Variable hemodynamic responses to positive end-expiratory pressure (PEEP) with spontaneous ventilation have been reported. To clarify these responses, 15 awake patients were studied using a catheter-tip velocity transducer to record phasic aortic root blood flow continuously before, during and after PEEP (10 cm H20) applied with a face mask. Central blood volume and effective ventricular filling pressures were measured. Phasic pulmonary artery blood flow was also simultaneously recorded in three of these patients.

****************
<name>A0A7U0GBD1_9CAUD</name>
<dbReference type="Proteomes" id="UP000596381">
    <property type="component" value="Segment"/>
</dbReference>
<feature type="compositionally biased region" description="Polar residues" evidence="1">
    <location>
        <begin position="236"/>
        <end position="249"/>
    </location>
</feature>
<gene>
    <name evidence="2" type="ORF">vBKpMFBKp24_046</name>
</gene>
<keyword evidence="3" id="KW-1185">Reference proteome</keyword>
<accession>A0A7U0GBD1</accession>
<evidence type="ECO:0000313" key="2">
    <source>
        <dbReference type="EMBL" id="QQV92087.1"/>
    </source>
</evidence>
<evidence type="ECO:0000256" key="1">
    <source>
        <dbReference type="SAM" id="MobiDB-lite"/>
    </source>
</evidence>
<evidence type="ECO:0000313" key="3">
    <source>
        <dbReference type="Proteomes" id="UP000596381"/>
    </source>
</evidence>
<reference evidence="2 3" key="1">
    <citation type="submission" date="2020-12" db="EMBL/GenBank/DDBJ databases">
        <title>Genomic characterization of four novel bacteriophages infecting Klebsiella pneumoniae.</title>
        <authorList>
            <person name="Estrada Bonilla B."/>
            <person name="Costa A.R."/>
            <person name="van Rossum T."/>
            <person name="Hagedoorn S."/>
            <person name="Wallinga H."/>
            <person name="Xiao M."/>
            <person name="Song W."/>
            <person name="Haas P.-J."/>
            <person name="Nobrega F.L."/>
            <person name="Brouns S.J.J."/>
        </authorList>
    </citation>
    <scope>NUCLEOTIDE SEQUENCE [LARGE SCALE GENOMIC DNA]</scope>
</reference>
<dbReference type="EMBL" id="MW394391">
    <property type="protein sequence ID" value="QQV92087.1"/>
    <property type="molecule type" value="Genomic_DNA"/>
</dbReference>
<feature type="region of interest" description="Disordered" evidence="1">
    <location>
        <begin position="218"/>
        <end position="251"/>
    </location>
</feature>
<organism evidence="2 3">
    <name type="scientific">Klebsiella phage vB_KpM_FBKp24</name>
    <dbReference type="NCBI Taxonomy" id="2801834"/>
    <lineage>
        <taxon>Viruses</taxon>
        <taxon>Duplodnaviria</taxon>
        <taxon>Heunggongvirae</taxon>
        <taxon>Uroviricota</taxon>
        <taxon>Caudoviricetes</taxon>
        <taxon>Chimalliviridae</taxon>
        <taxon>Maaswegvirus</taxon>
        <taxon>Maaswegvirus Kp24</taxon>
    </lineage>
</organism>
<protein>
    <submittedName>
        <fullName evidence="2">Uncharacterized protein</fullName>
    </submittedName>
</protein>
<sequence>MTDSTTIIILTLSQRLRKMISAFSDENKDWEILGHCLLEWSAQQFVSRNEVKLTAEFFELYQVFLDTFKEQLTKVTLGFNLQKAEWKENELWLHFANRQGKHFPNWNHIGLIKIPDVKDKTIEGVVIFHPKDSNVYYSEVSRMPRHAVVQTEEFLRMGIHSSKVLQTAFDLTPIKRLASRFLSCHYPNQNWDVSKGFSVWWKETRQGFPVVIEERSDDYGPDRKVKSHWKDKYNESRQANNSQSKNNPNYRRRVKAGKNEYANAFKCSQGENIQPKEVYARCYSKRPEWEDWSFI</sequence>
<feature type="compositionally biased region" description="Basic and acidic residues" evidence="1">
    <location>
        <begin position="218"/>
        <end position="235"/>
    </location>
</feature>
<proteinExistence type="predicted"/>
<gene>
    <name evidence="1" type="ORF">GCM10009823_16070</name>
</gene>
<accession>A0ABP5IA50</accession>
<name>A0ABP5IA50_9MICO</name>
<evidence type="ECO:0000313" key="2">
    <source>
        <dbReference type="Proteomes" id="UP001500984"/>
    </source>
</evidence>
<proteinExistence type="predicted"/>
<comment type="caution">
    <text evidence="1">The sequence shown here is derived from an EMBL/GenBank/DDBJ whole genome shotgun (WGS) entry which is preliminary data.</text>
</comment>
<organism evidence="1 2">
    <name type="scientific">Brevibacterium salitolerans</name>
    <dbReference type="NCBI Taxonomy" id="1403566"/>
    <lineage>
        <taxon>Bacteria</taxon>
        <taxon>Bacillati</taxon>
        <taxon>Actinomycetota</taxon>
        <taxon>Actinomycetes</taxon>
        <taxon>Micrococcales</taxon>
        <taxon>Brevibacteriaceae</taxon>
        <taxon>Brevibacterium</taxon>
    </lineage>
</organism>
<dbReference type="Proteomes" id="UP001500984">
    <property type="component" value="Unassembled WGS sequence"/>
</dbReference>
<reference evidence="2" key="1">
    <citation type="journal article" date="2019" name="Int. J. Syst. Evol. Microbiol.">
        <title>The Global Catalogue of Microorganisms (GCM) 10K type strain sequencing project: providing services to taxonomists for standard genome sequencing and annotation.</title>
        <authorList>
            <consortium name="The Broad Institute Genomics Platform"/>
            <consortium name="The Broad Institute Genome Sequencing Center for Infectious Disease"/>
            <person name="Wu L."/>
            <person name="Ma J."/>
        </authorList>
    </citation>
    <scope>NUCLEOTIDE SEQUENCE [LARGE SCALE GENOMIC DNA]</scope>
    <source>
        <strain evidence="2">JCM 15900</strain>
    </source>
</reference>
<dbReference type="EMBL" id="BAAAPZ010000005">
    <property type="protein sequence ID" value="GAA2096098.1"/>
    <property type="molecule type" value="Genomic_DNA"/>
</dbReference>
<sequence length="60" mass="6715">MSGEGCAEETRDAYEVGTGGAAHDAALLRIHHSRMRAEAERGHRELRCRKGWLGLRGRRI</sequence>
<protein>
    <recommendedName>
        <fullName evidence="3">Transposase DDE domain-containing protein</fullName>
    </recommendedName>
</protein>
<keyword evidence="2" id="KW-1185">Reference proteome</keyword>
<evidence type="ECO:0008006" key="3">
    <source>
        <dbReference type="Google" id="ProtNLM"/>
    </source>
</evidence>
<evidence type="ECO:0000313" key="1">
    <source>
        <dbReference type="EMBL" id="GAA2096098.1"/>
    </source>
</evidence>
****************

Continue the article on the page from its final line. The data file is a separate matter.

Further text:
PEEP produced an acute aortic blood flow reduction, detected within one respiratory cycle. Stroke volume decreased 12%, and since heart rate was unchanged, cardiac output also declined (p < 0.05). Inspiratory-toexpiratory aortic flow changes were less during PEEP. In contrast, inspiratory-to-expiratory pulmonary artery flow alterations were exaggerated due to a marked flow decline during expiration. Central blood volume and effective left ventricular filling pressure decreased 9% and 19%, respectively (p < 0.05 in all patients). The decrease in pulmonary artery flow was associated with a decrease in central blood volume in the three patients in whom pulmonary flow was measured. PEEP promptly reduces cardiac output during spontaneous ventilation, related to a decrease in pulmonary flow in expiration.